It is worth investing in a pair of shoes that effectively support your feet and lower limbs. If you’re a runner from way back, you’ve probably already found a brand or style that you know and love. If you’re not sure, seek advice from your physio or a specialist running shoe retailer. Ensure you replace your shoes when they are worn – a general rule of thumb is at around 500 + kilometres or approximately every 6 months if you’re running frequently.

If you would like assistance to improve your running form or training schedule, have any running-related discomfort that requires attention, or would like to be guided through exercises in a personalised class, call the friendly admin team at The Body Refinery.

Our Refined Runner program may be just the thing for you.  Our team includes diploma-qualified Pilates Instructors, Physiotherapists, and Exercise Physiologist, and an Osteopath who enjoy helping runners achieve their goals, pain-free and in good form. Additionally, our hands-on Myotherapist and Remedial Massage Therapists are here to help keep you in top form.


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The Importance of Advice and Education

The Importance of Advice and Education

As physiotherapists in the musculoskeletal field (i.e. muscles, bones, ligaments and nerves), our treatments are often viewed in terms of the hands-on work we do. While this can be a critical aspect of our overall management of patients, an equally important part of our treatment is the advice and education we provide.

Imagine there were certain things you were doing or positions you were putting yourself in that were making your pain or injury worse, but you weren’t aware. I’m sure you’d like to know so you could change or avoid these actions or postures in your daily life. There may also be certain things you could be doing to help relieve your pain and assist in your recovery. Knowing how and when to add such steps to your daily routine could be life-changing.

As patients, you know your body best and have most likely worked out what makes your pain worse, what makes it feel better, and have already made certain changes in your life to help manage your pain.

However, there are likely multiple other small things you haven’t recognised, which could be hindering your recovery.

Things like being up-to-date with the latest research – for example, applying ice to acute injuries is no longer recommended, but applying heat is.

Pilates low back pain

What about increasing awareness that the way you are moving your body could be creating unhelpful movement patterns that will take time to unlearn before new optimal movement patterns can be created?

These are just some examples of patient advice and education which can be crucial to recovery. There are even some chronic pain conditions where hands-on treatment can actually make the pain worse, and for patients affected by such conditions, physiotherapists rely on providing professional advice and education as the primary form of treatment.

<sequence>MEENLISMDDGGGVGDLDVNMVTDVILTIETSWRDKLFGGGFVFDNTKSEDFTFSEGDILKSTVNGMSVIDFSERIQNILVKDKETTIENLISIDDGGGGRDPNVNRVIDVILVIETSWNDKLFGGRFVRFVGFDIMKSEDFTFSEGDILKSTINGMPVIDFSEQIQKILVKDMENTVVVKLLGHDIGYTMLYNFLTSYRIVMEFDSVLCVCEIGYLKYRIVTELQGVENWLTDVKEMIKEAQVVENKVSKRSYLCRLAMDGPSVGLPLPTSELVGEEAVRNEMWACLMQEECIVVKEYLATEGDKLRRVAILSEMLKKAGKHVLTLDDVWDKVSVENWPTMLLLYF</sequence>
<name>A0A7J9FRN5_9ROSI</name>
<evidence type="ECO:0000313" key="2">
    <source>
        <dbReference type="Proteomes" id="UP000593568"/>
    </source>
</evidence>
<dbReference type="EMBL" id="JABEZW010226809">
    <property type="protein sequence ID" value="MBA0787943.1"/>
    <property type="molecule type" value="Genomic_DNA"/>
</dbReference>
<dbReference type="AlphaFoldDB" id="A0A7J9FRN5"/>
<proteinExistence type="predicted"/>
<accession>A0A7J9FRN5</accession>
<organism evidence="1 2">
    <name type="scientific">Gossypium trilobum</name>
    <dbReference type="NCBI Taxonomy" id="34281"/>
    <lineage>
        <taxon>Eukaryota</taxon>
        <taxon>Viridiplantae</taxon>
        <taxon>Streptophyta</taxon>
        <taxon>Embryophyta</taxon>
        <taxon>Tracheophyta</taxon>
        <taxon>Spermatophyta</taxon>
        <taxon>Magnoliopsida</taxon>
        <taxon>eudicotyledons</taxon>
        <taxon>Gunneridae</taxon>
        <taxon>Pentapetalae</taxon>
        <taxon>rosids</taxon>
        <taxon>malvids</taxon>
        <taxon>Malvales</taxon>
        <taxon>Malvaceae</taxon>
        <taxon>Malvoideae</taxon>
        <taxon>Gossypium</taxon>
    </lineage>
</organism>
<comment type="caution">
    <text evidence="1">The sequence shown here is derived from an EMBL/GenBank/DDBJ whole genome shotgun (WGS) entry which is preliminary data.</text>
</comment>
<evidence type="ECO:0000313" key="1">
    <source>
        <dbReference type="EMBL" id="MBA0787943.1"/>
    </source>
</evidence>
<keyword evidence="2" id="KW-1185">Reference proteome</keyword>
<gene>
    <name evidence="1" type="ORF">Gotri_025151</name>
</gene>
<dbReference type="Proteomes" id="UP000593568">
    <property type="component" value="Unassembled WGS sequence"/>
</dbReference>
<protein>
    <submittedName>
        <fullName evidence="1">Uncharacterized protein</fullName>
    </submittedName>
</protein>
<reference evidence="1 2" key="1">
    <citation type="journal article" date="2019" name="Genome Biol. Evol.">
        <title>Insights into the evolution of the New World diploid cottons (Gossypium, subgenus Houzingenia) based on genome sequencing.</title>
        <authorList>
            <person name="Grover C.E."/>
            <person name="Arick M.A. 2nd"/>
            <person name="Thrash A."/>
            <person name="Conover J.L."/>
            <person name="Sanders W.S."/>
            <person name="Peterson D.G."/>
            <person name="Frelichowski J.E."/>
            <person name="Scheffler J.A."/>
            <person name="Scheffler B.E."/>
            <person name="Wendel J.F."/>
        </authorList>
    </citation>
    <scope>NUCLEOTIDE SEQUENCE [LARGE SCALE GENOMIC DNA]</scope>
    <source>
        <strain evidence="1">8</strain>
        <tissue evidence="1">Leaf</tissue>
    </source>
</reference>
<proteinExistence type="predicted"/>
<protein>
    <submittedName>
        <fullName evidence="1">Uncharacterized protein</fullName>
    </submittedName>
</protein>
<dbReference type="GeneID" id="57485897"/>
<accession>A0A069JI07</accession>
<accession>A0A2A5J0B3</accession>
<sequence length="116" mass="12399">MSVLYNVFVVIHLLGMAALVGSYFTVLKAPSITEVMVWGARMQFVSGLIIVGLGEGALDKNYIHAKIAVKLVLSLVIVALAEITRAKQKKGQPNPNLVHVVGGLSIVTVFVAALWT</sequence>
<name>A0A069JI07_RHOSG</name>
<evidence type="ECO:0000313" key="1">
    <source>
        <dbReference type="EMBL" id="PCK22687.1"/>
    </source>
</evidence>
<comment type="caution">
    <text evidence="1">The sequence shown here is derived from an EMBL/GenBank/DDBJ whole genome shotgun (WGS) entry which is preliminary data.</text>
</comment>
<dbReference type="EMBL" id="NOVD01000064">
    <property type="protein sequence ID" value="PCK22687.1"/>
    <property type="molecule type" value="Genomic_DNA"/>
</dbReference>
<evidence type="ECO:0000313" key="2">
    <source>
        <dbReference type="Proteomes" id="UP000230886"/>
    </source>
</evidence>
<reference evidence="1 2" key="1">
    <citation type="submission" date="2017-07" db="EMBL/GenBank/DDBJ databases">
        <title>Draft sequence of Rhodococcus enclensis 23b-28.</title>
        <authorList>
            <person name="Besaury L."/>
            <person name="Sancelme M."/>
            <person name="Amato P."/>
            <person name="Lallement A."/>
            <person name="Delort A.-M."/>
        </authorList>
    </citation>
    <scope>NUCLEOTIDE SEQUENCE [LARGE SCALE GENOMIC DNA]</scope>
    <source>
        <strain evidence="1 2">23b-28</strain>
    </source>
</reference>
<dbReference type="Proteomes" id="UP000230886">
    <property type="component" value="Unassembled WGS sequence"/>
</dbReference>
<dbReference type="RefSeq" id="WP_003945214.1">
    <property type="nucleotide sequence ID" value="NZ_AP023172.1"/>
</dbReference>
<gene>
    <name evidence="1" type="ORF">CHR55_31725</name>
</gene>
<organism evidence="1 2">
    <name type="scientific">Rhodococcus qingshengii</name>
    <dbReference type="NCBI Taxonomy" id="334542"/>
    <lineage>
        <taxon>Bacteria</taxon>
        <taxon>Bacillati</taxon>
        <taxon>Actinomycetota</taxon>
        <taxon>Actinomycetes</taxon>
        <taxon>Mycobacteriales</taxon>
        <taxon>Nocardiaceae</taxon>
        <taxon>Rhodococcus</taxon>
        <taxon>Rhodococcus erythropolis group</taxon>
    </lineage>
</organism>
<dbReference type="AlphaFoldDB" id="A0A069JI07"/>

Physiotherapy advice also extends to the exercises we prescribe, whether this be your home exercise program or clinical rehab or clinical strength sessions undertaken with a physiotherapist or exercise physiologist in the studio.

Finally, when it comes to treatment planning, communicating your diagnosis, providing recommendations for all management options, outlining a course of action (including the number of sessions required for the most effective recovery) and overall prognosis, this all constitutes advice and education. This is a huge part of our role as physiotherapists, and something we aim to implement at The Body Refinery, along with hands-on treatment, in our “Pain to Performance” model.

Our physio team aims to do everything we can to help you, which includes passing our knowledge onto you to enable you to help yourself.  So next time you are in the studio attending a class or an appointment, get the most out of your session by putting your physio’s advice into action between your sessions and even after you are pain-free, for preventative purposes.

Sever’s Disease

Is your active child complaining of heel pain? Have they started walking more on their toes? They may be suffering from a common paediatric condition called Sever’s disease.

Sever’s is an overuse condition many 8-14 year old children suffer from, being most common at 8-10 years old for girls and 10-12 years old for boys. It occurs when the Achilles tendon pulls on the growth plate at the base of the heel and becomes inflamed. The calcaneus bone is not fully developed until around 14 years of age. Until then the pressure put on the growth plate, particularly with high levels of running and jumping can cause it to become inflamed and painful.

Sever's Disease


Luckily there are some easy things that can be done to help manage this condition. 

  • load management and rest, your osteopath or physiotherapist can help to guide you with what is appropriate.